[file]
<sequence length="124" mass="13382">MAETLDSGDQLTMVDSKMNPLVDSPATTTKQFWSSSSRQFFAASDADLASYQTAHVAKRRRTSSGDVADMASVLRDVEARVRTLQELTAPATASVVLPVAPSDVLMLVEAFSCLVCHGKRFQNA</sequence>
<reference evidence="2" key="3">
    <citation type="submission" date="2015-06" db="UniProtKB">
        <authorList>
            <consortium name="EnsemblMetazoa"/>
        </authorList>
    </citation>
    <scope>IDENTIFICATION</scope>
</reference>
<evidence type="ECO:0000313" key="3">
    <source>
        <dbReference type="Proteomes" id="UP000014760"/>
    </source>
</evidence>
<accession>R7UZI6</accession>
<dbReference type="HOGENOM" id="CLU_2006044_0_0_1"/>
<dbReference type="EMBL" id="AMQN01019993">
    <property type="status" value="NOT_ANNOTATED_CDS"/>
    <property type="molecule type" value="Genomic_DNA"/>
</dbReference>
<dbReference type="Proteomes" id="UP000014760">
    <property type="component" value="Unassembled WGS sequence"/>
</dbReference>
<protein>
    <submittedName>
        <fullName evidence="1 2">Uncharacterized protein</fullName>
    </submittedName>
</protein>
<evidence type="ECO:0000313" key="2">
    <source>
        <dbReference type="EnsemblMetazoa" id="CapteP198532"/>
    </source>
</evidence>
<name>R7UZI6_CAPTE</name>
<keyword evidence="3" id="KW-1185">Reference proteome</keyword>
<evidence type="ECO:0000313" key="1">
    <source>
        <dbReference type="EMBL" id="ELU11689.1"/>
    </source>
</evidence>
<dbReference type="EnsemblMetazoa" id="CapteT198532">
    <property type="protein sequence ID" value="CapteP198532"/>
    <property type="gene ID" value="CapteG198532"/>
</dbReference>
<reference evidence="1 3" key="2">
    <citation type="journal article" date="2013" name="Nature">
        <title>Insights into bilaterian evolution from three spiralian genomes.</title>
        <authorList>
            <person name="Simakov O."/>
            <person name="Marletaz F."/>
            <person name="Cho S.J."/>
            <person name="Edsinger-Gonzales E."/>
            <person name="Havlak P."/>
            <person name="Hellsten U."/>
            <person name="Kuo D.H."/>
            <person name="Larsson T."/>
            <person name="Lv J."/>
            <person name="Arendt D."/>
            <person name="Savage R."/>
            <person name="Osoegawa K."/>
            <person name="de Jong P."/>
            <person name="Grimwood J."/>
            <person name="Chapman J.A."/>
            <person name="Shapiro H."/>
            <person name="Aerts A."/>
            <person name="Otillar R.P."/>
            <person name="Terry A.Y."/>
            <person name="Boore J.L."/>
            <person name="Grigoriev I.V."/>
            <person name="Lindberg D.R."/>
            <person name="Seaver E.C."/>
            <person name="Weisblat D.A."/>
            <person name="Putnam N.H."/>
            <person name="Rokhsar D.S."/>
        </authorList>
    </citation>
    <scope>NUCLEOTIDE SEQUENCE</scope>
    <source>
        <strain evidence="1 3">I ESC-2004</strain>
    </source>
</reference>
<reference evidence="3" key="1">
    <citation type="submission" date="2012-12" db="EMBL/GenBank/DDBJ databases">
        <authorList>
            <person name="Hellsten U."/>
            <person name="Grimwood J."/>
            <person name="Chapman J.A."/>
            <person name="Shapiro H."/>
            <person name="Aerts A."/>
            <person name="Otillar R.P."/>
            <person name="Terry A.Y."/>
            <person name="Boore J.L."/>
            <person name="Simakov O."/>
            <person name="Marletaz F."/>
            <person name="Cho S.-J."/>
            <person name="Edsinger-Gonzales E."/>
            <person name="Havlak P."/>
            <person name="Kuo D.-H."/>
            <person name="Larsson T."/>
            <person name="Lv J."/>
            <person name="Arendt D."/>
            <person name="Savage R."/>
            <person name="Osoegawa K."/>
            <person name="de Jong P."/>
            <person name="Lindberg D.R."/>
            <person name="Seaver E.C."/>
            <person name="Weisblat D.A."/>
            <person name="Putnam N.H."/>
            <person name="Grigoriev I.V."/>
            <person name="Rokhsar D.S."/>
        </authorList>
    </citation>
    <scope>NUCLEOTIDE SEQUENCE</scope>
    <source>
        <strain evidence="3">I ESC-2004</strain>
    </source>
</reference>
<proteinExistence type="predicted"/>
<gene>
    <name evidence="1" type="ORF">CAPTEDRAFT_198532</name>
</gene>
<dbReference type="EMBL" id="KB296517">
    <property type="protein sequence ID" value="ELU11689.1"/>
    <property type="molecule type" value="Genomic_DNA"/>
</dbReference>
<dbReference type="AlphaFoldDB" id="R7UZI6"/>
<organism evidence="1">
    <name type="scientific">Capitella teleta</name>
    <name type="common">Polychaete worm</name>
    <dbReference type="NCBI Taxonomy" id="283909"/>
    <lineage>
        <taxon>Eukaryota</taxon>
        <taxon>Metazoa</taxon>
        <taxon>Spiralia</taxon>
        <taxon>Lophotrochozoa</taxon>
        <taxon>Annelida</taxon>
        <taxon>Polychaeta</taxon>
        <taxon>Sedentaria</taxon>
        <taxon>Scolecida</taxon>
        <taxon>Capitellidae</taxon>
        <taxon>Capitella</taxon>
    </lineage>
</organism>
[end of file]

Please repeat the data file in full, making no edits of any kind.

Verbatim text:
<sequence length="124" mass="13382">MAETLDSGDQLTMVDSKMNPLVDSPATTTKQFWSSSSRQFFAASDADLASYQTAHVAKRRRTSSGDVADMASVLRDVEARVRTLQELTAPATASVVLPVAPSDVLMLVEAFSCLVCHGKRFQNA</sequence>
<reference evidence="2" key="3">
    <citation type="submission" date="2015-06" db="UniProtKB">
        <authorList>
            <consortium name="EnsemblMetazoa"/>
        </authorList>
    </citation>
    <scope>IDENTIFICATION</scope>
</reference>
<evidence type="ECO:0000313" key="3">
    <source>
        <dbReference type="Proteomes" id="UP000014760"/>
    </source>
</evidence>
<accession>R7UZI6</accession>
<dbReference type="HOGENOM" id="CLU_2006044_0_0_1"/>
<dbReference type="EMBL" id="AMQN01019993">
    <property type="status" value="NOT_ANNOTATED_CDS"/>
    <property type="molecule type" value="Genomic_DNA"/>
</dbReference>
<dbReference type="Proteomes" id="UP000014760">
    <property type="component" value="Unassembled WGS sequence"/>
</dbReference>
<protein>
    <submittedName>
        <fullName evidence="1 2">Uncharacterized protein</fullName>
    </submittedName>
</protein>
<evidence type="ECO:0000313" key="2">
    <source>
        <dbReference type="EnsemblMetazoa" id="CapteP198532"/>
    </source>
</evidence>
<name>R7UZI6_CAPTE</name>
<keyword evidence="3" id="KW-1185">Reference proteome</keyword>
<evidence type="ECO:0000313" key="1">
    <source>
        <dbReference type="EMBL" id="ELU11689.1"/>
    </source>
</evidence>
<dbReference type="EnsemblMetazoa" id="CapteT198532">
    <property type="protein sequence ID" value="CapteP198532"/>
    <property type="gene ID" value="CapteG198532"/>
</dbReference>
<reference evidence="1 3" key="2">
    <citation type="journal article" date="2013" name="Nature">
        <title>Insights into bilaterian evolution from three spiralian genomes.</title>
        <authorList>
            <person name="Simakov O."/>
            <person name="Marletaz F."/>
            <person name="Cho S.J."/>
            <person name="Edsinger-Gonzales E."/>
            <person name="Havlak P."/>
            <person name="Hellsten U."/>
            <person name="Kuo D.H."/>
            <person name="Larsson T."/>
            <person name="Lv J."/>
            <person name="Arendt D."/>
            <person name="Savage R."/>
            <person name="Osoegawa K."/>
            <person name="de Jong P."/>
            <person name="Grimwood J."/>
            <person name="Chapman J.A."/>
            <person name="Shapiro H."/>
            <person name="Aerts A."/>
            <person name="Otillar R.P."/>
            <person name="Terry A.Y."/>
            <person name="Boore J.L."/>
            <person name="Grigoriev I.V."/>
            <person name="Lindberg D.R."/>
            <person name="Seaver E.C."/>
            <person name="Weisblat D.A."/>
            <person name="Putnam N.H."/>
            <person name="Rokhsar D.S."/>
        </authorList>
    </citation>
    <scope>NUCLEOTIDE SEQUENCE</scope>
    <source>
        <strain evidence="1 3">I ESC-2004</strain>
    </source>
</reference>
<reference evidence="3" key="1">
    <citation type="submission" date="2012-12" db="EMBL/GenBank/DDBJ databases">
        <authorList>
            <person name="Hellsten U."/>
            <person name="Grimwood J."/>
            <person name="Chapman J.A."/>
            <person name="Shapiro H."/>
            <person name="Aerts A."/>
            <person name="Otillar R.P."/>
            <person name="Terry A.Y."/>
            <person name="Boore J.L."/>
            <person name="Simakov O."/>
            <person name="Marletaz F."/>
            <person name="Cho S.-J."/>
            <person name="Edsinger-Gonzales E."/>
            <person name="Havlak P."/>
            <person name="Kuo D.-H."/>
            <person name="Larsson T."/>
            <person name="Lv J."/>
            <person name="Arendt D."/>
            <person name="Savage R."/>
            <person name="Osoegawa K."/>
            <person name="de Jong P."/>
            <person name="Lindberg D.R."/>
            <person name="Seaver E.C."/>
            <person name="Weisblat D.A."/>
            <person name="Putnam N.H."/>
            <person name="Grigoriev I.V."/>
            <person name="Rokhsar D.S."/>
        </authorList>
    </citation>
    <scope>NUCLEOTIDE SEQUENCE</scope>
    <source>
        <strain evidence="3">I ESC-2004</strain>
    </source>
</reference>
<proteinExistence type="predicted"/>
<gene>
    <name evidence="1" type="ORF">CAPTEDRAFT_198532</name>
</gene>
<dbReference type="EMBL" id="KB296517">
    <property type="protein sequence ID" value="ELU11689.1"/>
    <property type="molecule type" value="Genomic_DNA"/>
</dbReference>
<dbReference type="AlphaFoldDB" id="R7UZI6"/>
<organism evidence="1">
    <name type="scientific">Capitella teleta</name>
    <name type="common">Polychaete worm</name>
    <dbReference type="NCBI Taxonomy" id="283909"/>
    <lineage>
        <taxon>Eukaryota</taxon>
        <taxon>Metazoa</taxon>
        <taxon>Spiralia</taxon>
        <taxon>Lophotrochozoa</taxon>
        <taxon>Annelida</taxon>
        <taxon>Polychaeta</taxon>
        <taxon>Sedentaria</taxon>
        <taxon>Scolecida</taxon>
        <taxon>Capitellidae</taxon>
        <taxon>Capitella</taxon>
    </lineage>
</organism>